In Shakespeare’s Dramatic Persons, Travis Curtright examines the influence of the classical rhetorical tradition on early modern theories of acting in a careful study of and selection from Shakespeare’s most famous characters and successful plays.
Curtright demonstrates that “personation”—the early modern term for playing a role—is a rhetorical acting style that could provide audiences with lifelike characters and action, including the theatrical illusion that dramatic persons possess interiority or inwardness.
The book focuses upon major characters such as Richard III, Katherina, Benedick, and Iago and ranges from Shakespeare’s early to late work, exploring particular rhetorical forms and how they function in five different plays. At the end of this study, Curtright envisions how Richard Burbage, Shakespeare’s best actor, might have employed the Globe theatre convention of direct address to audience members.
Though personation clearly differs from the realism aspired to in modern approaches to the stage, Curtright reveals how Shakespeare’s sophisticated use and development of persuasion’s arts would have provided early modern actors with their own means and sense of performing lifelike dramatic persons.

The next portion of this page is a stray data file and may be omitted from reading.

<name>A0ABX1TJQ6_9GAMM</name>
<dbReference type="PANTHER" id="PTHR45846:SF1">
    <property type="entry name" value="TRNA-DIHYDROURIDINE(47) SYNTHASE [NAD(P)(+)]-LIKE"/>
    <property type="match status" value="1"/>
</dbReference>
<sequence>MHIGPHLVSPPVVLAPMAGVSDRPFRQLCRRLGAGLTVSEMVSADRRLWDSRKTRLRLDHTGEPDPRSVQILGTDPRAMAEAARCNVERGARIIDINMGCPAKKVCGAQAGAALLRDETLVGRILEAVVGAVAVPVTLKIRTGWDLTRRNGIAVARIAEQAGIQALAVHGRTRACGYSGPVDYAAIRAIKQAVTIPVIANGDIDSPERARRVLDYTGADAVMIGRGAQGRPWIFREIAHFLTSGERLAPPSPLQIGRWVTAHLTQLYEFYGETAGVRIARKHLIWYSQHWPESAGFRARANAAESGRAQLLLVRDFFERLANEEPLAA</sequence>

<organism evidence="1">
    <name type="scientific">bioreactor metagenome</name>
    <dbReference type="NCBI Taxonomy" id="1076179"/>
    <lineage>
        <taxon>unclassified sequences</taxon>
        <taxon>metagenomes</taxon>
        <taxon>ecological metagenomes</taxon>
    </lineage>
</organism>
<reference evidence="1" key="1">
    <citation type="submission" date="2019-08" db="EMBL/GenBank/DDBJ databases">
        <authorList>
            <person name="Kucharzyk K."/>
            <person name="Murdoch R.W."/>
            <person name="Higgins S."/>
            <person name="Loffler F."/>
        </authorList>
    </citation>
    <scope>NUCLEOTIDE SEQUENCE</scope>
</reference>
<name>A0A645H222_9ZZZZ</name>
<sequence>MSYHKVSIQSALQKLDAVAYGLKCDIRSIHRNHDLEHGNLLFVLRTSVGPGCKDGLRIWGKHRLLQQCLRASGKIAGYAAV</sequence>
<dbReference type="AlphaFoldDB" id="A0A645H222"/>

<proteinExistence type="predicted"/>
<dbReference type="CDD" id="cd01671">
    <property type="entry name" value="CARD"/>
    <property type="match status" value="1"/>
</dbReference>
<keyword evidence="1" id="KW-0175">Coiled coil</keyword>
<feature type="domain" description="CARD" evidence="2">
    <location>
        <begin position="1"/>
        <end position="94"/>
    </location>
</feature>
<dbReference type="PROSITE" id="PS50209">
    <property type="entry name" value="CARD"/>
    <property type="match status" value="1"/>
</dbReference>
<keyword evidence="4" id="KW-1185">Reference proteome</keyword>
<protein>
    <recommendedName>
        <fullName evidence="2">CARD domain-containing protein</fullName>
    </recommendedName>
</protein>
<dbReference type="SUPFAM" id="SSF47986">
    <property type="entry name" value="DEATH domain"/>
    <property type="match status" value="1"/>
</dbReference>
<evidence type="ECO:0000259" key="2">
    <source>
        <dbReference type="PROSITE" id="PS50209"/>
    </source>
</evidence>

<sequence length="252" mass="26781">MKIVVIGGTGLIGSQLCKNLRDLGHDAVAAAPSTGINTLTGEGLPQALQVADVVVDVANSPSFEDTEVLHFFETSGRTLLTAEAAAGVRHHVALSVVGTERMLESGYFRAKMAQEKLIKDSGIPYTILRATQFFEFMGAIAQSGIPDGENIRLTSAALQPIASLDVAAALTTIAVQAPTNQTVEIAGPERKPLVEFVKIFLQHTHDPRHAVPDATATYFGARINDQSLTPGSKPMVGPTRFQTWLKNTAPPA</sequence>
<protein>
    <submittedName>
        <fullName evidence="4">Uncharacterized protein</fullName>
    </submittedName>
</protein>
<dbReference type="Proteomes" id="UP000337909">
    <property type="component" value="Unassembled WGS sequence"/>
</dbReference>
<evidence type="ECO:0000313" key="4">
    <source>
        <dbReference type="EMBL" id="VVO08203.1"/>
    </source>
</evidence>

"Travis Curtright's book is one of those rare books on Shakespeare that combines the scholar's understanding of the architecture and language of Shakespeare's plays with the practitioner's understanding of how that information is useful to the actor and the director. Here's a book that teaches you about rhetoric and character at the same time that it teaches you why it matters on the stage. In front of me on my desk I keep a row of books I know I'll need to dip back into as I work: Shakespeare's Dramatic Persons will make that row." — Ralph Alan Cohen, Gonder Professor of Shakespeare and Performance, Mary Baldwin University and Co-Founder of the American Shakespeare Center
"In 1615, John Webster famously observed of 'the excellent actor' that 'whatsoever is commendable to the grave orator is most exquisitely perfect in him.' In this thoroughly persuasive book, Travis Curtright demonstrates that playwrights, like excellent actors, were accomplished rhetoricians; that Shakespeare, in different ways over the course of his career, created dramatic characters from the building blocks of formal rhetorical devices; and that how characters speak and argue and persuade create the illusion of psychology, emotion, inwardness, and subjectivity. There is no other book like it." — Cary M. Mazer, Professor of Theatre Arts and English, University of Pennsylvania